“Grinding on tour last year for so long, it can alter your mental state where you have to think about your life in a different way than you would if you’re home. A lot of the songs stemmed from just thinking about all of the possibilities that life could be and could take,” says Stewart. On the commanding single “3 2 4 3,” which tackles the terrifying realization of needing to make a change. The song opens with the two singing in transfixing harmony, “Looked in the mirror the other day / Caught my reflection / My mouth had moved a different way / The muscles were straining.” Their deft scene-setting and the way their disparate voices blend together heightens the song’s inherent anxiety. Later, they sing, “Filling the holes to make amends / Tearing them up to start again.” These moments of emotional clarity fill Fantasize Your Ghost.

Written across 2019, early sketches of the album’s tracklist were demoed at Sam Evian’s Flying Cloud Studios in upstate New York. “That’s where we really started to see the record come together,” says Cunningham. The sessions were intensely collaborative and open: the product of long, existential conversations between Stewart and Cunningham in the van about their lives and how to channel the anger they were feeling about the state of the world. Tracks like the driving opener “Flood Your Gut” underwent several revisions with Ohmme uncovering several new directions the song could go before finishing it. The refrain “your whole vision’s not enough” is a call to action, says Cunningham. “Do you want to be someone who can disconnect or someone who is hyper-engaged and present?”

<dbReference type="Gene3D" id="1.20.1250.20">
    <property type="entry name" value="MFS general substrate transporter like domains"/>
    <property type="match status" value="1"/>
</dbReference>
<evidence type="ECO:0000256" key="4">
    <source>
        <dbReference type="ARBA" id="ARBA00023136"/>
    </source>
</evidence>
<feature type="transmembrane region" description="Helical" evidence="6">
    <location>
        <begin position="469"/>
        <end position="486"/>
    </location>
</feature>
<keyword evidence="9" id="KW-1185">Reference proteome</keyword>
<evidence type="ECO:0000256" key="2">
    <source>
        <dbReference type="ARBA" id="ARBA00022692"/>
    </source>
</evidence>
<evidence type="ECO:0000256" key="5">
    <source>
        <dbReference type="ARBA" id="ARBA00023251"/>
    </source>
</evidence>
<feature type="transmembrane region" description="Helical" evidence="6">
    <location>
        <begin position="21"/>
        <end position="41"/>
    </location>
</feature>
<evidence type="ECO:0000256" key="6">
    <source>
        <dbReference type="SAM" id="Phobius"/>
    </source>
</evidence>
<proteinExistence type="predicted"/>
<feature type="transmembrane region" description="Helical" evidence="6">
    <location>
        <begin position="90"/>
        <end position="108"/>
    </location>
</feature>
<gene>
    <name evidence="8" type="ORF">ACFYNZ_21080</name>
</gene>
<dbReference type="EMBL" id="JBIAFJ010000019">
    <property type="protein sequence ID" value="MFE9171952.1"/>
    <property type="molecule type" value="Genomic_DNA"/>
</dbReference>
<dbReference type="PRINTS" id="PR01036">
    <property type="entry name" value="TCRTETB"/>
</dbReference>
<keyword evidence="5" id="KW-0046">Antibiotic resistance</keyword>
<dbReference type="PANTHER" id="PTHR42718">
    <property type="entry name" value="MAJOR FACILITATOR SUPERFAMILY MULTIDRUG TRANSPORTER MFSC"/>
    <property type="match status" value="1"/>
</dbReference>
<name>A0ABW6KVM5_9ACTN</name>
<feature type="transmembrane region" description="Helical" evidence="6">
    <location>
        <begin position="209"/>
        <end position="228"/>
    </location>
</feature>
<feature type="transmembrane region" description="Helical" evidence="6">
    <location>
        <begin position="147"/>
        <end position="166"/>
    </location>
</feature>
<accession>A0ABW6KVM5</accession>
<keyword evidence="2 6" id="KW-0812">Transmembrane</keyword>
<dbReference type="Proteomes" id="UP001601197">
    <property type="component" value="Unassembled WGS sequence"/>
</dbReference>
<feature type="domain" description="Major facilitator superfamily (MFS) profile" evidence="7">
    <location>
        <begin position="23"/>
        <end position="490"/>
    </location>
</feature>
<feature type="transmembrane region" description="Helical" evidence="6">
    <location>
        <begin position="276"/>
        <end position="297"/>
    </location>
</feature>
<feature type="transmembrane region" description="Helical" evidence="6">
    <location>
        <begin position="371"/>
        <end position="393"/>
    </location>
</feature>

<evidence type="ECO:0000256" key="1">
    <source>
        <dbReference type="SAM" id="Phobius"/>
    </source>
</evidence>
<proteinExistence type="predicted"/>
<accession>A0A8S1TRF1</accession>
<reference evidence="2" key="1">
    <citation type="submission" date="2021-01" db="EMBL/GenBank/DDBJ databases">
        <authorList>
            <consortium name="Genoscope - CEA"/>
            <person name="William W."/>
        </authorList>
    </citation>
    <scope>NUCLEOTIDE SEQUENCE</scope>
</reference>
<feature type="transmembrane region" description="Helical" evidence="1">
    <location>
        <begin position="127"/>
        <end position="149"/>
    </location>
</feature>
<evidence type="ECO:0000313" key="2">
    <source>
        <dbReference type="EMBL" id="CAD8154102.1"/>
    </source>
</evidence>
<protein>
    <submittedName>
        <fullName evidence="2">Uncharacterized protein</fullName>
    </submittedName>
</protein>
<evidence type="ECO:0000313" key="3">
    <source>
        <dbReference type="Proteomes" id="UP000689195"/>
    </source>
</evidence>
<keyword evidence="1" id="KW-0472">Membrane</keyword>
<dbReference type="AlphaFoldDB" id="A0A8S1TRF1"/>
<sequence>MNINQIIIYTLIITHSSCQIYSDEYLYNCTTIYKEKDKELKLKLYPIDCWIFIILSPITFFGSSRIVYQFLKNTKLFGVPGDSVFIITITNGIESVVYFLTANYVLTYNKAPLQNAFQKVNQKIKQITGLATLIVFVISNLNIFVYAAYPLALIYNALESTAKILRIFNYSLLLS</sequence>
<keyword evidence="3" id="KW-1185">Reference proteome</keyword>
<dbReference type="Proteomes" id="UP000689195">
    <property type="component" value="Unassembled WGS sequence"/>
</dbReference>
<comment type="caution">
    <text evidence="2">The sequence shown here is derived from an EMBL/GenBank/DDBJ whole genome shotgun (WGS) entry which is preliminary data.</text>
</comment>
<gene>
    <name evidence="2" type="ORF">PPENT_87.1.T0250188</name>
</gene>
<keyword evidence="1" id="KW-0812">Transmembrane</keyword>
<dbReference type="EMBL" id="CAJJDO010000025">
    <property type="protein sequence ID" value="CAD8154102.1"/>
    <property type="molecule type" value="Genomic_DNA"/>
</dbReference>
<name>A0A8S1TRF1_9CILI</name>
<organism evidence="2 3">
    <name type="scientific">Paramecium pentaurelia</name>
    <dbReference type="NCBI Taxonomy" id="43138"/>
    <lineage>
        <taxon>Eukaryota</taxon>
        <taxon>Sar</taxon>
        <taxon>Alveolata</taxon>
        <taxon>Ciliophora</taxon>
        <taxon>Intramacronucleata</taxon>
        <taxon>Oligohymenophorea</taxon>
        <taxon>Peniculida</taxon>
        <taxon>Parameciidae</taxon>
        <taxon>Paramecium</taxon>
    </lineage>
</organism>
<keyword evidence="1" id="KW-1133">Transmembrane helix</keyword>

Fantasize Your Ghost was recorded over a six day session in August 2019 when the band decamped to the Post Farm in southern Wisconsin, where Cunningham runs a yearly DIY music festival. With indie rock journeyman producer Chris Cohen and the idyllic setting just outside Chicago, the songs came to vibrant life. Though Parts showcased their wildly burgeoning

influences and talents, Fantasize Your Ghost captures the astounding magnetism and ferocity of their live show. “Selling Candy” is the perfect example. It’s a small snapshot of childhood complete with nostalgic references to summertime hot dogs and wandering the city but set to an explosive, stadium-ready fuzzed-out arrangement. Elsewhere, songs like the dystopian dance rocker “The Limit” further stretch their already dynamic palette.

Fantasize Your Ghost encapsulates the thrilling and sometimes terrifying joy of moving forward even if you don’t know where you’re going. It’s an album that asks necessary questions: When life demands a crossroads, what version of yourself are you going to pursue? What part of yourself will you feed and let flourish and what do you have to let go of? When they sing, “Just walk out the door and / Don’t tell them goodbye” it’s drastic but also exhilaratingly hopeful. This is a record of strength, of best friends believing in each other. Unapologetic and brave, Ohmme are ready to figure it all out together.